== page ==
In 1996, TWRA commissioned a study by "out-of-state" Mississippi State University biologists on striped bass interactions with other fish in Norris Reservoir.

Their report stated that striped bass preyed very little on other gamefish in the reservoir during the period of their study.

After the study, TWRA formed the Norris Lake Fishery Advisory Committee, composed of equal members from all fisheries interests. The group developed a plan that included resuming stocking of stripers at a reduced rate, increased stocking of walleye and crappie, created more stringent limits on largemouth bass, smallmouth bass, and sunfish, and more liberal limits on spotted bass.

Although fisheries management in the reservoir is still controversial, some of the controversy has eased because the close involvement of all user groups by TWRA. The Norris Reservoir conflict is seen as justifying the need for fish and game management agencies to pay more attention to the human part of modern fisheries management.

Source: Angler Conflicts in Fisheries Management:  Case Study of the Striped Bass Controversy at Norris Reservoir, Tennessee. T.N. Churchill, P.W. Bettoli, D.C. Peterson, W.C. Reeves and B. Hodge. Fisheries. Vol 27, No 2. American Fisheries Society. 2002 

See Full Report
Angler Conflicts in Fisheries Management: A Case Study of the Striped Bass
Controversy at Norris Reservoir, Tennessee Fisheries Management

Effects of Simulated Removal of Striped Bass from a Southeastern Reservoir

Scott W. Raborn, Leandro E. Miranda, and M. Todd Driscoll

Mississippi Cooperative Fish and Wildlife Research Unit, Post Office Box 9691, Mississippi State, Mississippi 39762, USA

Abstract.—Since the introduction of striped bass Morone saxatilis and hybrids of striped bass and white bass Morone chrysops into reservoirs, much concern has been directed at the possibility of these predators competing with other sport fishes for limited prey.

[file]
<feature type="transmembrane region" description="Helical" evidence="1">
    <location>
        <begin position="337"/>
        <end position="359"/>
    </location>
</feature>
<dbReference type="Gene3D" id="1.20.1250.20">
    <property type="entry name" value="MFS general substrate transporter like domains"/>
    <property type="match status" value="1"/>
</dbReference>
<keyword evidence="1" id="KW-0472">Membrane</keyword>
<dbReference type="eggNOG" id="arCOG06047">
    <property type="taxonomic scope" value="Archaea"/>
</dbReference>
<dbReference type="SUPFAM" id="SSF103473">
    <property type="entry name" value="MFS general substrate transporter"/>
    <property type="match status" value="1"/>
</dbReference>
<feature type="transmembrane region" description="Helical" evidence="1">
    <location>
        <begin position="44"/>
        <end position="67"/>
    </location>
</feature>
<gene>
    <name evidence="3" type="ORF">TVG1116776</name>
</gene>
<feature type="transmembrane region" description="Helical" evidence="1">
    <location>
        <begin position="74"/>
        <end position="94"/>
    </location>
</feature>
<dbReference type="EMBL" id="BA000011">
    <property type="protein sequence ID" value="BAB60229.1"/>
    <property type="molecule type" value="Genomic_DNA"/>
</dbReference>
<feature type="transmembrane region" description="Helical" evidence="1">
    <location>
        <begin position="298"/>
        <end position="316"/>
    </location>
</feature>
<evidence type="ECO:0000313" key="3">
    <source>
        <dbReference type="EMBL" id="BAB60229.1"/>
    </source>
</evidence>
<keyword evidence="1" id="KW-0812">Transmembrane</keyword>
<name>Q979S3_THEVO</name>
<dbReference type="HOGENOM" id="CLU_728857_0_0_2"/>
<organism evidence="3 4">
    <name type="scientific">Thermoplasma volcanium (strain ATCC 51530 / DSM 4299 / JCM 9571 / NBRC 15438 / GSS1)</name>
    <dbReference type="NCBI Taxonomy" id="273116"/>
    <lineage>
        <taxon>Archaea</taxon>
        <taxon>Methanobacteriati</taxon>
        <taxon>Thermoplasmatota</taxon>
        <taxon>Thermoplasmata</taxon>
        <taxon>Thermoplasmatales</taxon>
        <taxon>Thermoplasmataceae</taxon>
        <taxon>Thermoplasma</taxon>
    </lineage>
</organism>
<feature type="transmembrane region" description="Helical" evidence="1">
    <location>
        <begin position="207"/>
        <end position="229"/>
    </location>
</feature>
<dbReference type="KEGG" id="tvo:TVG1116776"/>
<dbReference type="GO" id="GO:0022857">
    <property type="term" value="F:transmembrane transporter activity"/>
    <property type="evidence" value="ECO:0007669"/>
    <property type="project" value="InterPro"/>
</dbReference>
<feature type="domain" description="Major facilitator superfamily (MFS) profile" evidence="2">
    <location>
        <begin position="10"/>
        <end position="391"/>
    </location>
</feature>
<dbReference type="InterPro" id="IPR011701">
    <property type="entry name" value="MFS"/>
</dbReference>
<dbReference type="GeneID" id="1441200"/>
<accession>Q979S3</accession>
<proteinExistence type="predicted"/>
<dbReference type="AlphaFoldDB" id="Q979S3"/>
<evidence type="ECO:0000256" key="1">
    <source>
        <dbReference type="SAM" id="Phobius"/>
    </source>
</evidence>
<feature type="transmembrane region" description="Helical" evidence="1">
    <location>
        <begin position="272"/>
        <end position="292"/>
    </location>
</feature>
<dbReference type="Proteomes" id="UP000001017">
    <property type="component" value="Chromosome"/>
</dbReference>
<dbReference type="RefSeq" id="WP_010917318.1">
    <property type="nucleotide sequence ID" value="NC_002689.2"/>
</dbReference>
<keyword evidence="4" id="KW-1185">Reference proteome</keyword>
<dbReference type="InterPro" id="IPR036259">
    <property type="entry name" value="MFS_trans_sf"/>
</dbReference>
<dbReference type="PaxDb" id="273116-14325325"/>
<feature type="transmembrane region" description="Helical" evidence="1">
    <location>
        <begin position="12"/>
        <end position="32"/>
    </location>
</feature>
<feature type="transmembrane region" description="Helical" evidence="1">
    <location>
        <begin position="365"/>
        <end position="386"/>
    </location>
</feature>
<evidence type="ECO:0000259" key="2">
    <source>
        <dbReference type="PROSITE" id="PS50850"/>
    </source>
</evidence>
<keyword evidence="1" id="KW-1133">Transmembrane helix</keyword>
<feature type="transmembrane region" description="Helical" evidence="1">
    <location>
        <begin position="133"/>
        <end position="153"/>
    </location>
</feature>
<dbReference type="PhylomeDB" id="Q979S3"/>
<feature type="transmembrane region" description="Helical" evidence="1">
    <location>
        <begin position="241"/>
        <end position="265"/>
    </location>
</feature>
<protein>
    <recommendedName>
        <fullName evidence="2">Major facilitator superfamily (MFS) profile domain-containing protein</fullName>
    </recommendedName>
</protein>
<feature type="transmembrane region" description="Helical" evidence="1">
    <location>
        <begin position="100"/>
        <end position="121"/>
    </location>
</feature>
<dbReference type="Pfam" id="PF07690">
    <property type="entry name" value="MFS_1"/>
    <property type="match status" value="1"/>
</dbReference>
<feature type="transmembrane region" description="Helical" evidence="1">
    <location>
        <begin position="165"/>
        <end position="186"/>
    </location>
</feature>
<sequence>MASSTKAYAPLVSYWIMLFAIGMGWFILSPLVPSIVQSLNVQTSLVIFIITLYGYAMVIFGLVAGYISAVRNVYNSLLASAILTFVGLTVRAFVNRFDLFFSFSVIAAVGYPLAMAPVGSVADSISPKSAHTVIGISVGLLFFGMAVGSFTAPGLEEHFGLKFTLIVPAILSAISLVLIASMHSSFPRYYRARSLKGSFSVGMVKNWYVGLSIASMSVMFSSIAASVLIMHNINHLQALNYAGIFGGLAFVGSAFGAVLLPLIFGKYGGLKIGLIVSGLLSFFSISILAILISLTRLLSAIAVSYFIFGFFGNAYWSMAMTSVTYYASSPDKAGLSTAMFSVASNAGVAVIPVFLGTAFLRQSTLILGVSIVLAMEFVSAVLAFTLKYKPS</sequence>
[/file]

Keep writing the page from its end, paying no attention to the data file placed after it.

If density of striped bass is reduced or eliminated through modifications of the stocking program, the prey not consumed by striped bass may be shifted to other sport fishes.

The resulting increase in biomass of other sport fishes would be a function of the amount of added prey, the percent of this additional prey eaten by other sport fishes, and the efficiency with which the prey is converted into biomass.

We used bioenergetics models to estimate annual striped bass prey consumption in Norris Reservoir, Tennessee.

Total annual consumption was estimated at 52 kg/ha (estimated range = 17–100 kg/ha), clupeids accounting for the majority (94%), followed by lepomids (4%) and other food items (2%).

Existing biomass of black basses Micropterus spp., crappies Pomoxis spp., and percids Stizostedion spp. was about 65 kg/ha (estimated range = 35 − 106 kg/ha).

Given the complete removal of striped bass, modeling indicated that the most probable increase in the biomass of these sport fishes would be about 3% with a 75% probability that it would be less than 12%.

Thus, not even the complete removal of striped bass would measurably increase the biomass of other sport fishes.


MSU Study Findings:
 The MSU study (Miranda et al. 1998) made several important findings.

  1. Predation by striped bass on game fish in Norris Reservoir was deemed negligible during the study period.

  2. Direct competition between striped bass and other game fish was also negligible in Norris Reservoir during the study period.

  3. Potential did exist for competition between striped bass and other predators during periods of low forage abundance at the density of striped bass observed during the study.

  4. MSU researchers concluded that low forage abundance may become critical after winter shad kills which have occurred periodically throughout the history of Norris Reservoir.  It was possible that striped bass would compete with other game- fish for food after periods of winter shad kills.